Chelsea: Football puts Zeno in charge of policy, pins hope on half steps

LONDON, ENGLAND - JANUARY 05: Frank Lampard, Manager of Chelsea gives instructions during the FA Cup Third Round match between Chelsea and Nottingham Forest at Stamford Bridge on January 05, 2020 in London, England. (Photo by Mike Hewitt/Getty Images)
LONDON, ENGLAND - JANUARY 05: Frank Lampard, Manager of Chelsea gives instructions during the FA Cup Third Round match between Chelsea and Nottingham Forest at Stamford Bridge on January 05, 2020 in London, England. (Photo by Mike Hewitt/Getty Images) /

Germany is leading the way back to football games, but not without some unvalidated measures in place, because social distancing. Hopefully, by the time Chelsea are training again, Germany’s experiment will show what is truly necessary.

Old and busted: Half spaces. New hotness: Half steps. The Bundesliga is apparently adopting Zeno’s Paradox as their guiding principle as they prepare to resume play on May 9. The Wall Street Journal reports Borussia Dortmund have been building up from two to four to six to eight players practicing at a time over the last month. They are not working on set pieces nor tackling, since both involve too close physical contact. Head coach Lucien Favre said “They stay 10-15 yards away from each other, passing the ball, moving, and we go all the way to the goal like that.”

This must be particularly difficult for Borussia Dortmund’s sports science team to stomach, let alone train around. Perhaps more than anyone else on the staff, they are familiar with the concepts of phase transitions and non-linear behavior. They know that – literally and metaphorically – you can only do so much walking before you have to run, and the former is not much preparation for the latter.

For those of you not conversant in dynamic systems theory as applied to sports science by Frans Bosch, here’s a brief primer on what I’m talking about.

Running is not just walking really fast. No matter how fast you walk – even if you approach those ridiculous race-walker speeds – you will never reach a point where, hey, look at that! I’ve seamlessly transitioned to running now. There is no continuous progression between walking and running. To go from one to the other you have to fully discontinue one, and then abruptly start the other.

Therefore, walking for longer durations and at higher speeds can help build the cardiovascular foundation that will support running, but walking is not training for running. Eventually, you need to run, and all the walking you did will be little more than a memory: it did not make you a better or more skillful runner.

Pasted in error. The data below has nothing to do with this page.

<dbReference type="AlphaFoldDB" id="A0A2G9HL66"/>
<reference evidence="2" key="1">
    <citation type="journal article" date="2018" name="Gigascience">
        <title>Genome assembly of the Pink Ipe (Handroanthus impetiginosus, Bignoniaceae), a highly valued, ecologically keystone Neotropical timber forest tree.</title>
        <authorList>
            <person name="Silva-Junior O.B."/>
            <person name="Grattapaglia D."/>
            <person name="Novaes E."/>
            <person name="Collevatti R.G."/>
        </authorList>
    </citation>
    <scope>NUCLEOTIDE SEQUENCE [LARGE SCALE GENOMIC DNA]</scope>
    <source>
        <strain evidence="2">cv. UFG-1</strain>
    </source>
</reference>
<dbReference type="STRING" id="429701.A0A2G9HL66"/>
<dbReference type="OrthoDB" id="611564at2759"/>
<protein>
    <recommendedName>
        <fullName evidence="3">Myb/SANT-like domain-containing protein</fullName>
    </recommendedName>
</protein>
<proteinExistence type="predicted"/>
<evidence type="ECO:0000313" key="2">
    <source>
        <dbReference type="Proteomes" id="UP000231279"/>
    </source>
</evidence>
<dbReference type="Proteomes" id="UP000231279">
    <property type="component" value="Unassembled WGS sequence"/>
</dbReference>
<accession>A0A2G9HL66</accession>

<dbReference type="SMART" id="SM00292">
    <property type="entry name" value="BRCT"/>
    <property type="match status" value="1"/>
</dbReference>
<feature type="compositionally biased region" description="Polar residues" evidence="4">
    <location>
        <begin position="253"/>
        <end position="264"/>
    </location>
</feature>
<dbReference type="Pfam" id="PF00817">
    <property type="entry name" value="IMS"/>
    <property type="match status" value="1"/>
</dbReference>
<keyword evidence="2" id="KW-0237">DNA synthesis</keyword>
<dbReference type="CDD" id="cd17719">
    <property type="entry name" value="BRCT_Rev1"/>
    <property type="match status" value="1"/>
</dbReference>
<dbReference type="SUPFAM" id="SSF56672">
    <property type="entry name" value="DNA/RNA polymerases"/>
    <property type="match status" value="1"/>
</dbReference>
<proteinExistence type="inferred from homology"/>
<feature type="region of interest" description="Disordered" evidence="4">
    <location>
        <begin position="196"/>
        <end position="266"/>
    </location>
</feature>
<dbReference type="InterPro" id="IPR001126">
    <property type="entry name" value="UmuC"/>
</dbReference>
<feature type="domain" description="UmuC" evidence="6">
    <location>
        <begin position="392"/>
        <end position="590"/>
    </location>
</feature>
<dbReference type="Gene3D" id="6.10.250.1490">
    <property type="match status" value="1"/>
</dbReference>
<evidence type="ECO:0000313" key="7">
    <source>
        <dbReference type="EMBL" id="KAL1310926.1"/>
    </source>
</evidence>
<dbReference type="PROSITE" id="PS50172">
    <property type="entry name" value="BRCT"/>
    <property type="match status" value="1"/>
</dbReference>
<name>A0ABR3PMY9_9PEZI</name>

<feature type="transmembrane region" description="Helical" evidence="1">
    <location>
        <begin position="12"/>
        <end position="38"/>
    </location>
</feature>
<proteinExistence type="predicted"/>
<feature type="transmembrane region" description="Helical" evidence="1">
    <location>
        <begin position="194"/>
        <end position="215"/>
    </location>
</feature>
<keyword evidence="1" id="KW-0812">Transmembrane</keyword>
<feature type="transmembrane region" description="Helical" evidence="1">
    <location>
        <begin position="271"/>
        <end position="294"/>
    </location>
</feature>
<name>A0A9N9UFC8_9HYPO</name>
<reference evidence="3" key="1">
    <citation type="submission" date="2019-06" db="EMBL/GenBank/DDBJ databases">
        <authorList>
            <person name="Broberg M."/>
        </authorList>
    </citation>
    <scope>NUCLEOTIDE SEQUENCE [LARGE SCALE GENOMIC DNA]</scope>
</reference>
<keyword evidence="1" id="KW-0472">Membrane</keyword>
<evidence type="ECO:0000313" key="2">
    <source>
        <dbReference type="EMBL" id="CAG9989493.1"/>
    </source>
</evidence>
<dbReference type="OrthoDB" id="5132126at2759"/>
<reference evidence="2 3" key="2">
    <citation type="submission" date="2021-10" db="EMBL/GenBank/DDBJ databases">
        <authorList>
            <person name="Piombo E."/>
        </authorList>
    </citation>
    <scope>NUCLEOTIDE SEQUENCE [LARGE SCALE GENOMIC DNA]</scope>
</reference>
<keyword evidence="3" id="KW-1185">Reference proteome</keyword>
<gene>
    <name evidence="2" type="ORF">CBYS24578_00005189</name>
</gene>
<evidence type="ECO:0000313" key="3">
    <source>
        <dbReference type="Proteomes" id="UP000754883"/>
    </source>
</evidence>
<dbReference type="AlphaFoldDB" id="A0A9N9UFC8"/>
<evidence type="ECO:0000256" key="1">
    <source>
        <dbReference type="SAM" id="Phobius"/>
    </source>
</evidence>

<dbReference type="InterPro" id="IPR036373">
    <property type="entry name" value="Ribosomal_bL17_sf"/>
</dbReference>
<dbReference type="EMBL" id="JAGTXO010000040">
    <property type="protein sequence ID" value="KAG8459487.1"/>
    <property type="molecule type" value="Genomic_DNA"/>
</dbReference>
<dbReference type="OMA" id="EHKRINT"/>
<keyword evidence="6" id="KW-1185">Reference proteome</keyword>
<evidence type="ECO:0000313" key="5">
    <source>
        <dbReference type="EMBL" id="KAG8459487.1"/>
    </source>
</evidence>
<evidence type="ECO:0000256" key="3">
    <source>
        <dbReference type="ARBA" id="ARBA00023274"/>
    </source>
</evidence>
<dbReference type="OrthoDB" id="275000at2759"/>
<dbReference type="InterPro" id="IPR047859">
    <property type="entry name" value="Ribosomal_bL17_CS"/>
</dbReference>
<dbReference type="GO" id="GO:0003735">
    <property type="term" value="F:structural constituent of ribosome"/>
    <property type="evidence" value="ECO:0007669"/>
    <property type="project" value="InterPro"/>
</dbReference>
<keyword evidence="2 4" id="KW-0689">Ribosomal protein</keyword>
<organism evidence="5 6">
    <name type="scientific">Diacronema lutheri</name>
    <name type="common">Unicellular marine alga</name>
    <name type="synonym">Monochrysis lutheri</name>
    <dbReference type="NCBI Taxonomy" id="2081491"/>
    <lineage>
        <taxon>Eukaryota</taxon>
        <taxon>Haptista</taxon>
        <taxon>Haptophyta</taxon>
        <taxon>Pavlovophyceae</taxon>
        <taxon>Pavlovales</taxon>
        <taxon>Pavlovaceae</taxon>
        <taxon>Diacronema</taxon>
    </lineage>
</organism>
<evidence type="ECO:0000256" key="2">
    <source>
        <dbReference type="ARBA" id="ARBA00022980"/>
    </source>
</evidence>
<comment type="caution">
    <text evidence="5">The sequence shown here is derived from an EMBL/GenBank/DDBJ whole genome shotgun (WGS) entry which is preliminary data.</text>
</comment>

At some point, Borussia Dortmund, the rest of the Bundesliga, Chelsea and every other football club in the world will need to play 11 v 11. They will need to do it at practice, with set pieces and tackling. Then they will need to do it against other teams battling for titles, Champions League places and pride.

There’s only so much training value to be had at the kind of isolated, component-level training taking place at Borussia Dortmund right now.

How well it will transfer to a competitive game of football is an open question. Just like how every strength and conditioning coach must determine how well an exercise will transfer to an in-sport task demand, knowing that transfer is never 100%, so must the coaching staff of these clubs determine how well these quasi-sessions will translate to real football.

Like every other restriction and policy put in place by governments worldwide during the coronavirus pandemic, there is no basis for believing that the measures Borussia Dortmund (and other clubs) are taking are effective or necessary; nor that they won’t dramatically compromise performance on the post-intervention tests.

Lucien Favre – like the other coaches and players – is yet another experimental subject who did not give informed consent in accordance with the Helsinki Declaration.

The only thing in Favre’s favour is that the unrealities have been imposed across the board.

Don’t worry, though. Proving once again that there’s no absurdity so extreme that a governing body can’t push it further, FIFA’s chief medic Michel D’Hooghe mused that spitting should be a bookable offence when football returns.

Chelsea what if's. Mazacar then, Mazacar now, Mazacar forever. light

Spitting on or at another player is already a red card offence. Does Monsieur D’Hooghe have any evidence of coronavirus transmission from outdoor saliva-based incidental surface contact? Of course not. Nor should he feel pressured to. This whole global episode has been the triumph of models over empiricism, #science over science and power over all.

In terms D’Hooghe would understand, his opinion here has “no commercial value,” just like the painting he received in return for his vote to award the 2022 World Cup to Qatar.

Half steps are better than no steps. But half steps with no bases for the half that’s been removed nor the half that’s been allowed to stay will not help anybody take the full steps that someday we will all take again. Half steps can only get so close before you have to stop completely and switch over to what your goal was all along.

Next. Meireles, Cuadrado and other notable one-and-done Chelsea players. dark

Hopefully Chelsea will learn from Borussia Dortmund’s experience and not just follow in their footsteps, or worse, follow the path laid out for them by the governing bodies of England or Europe.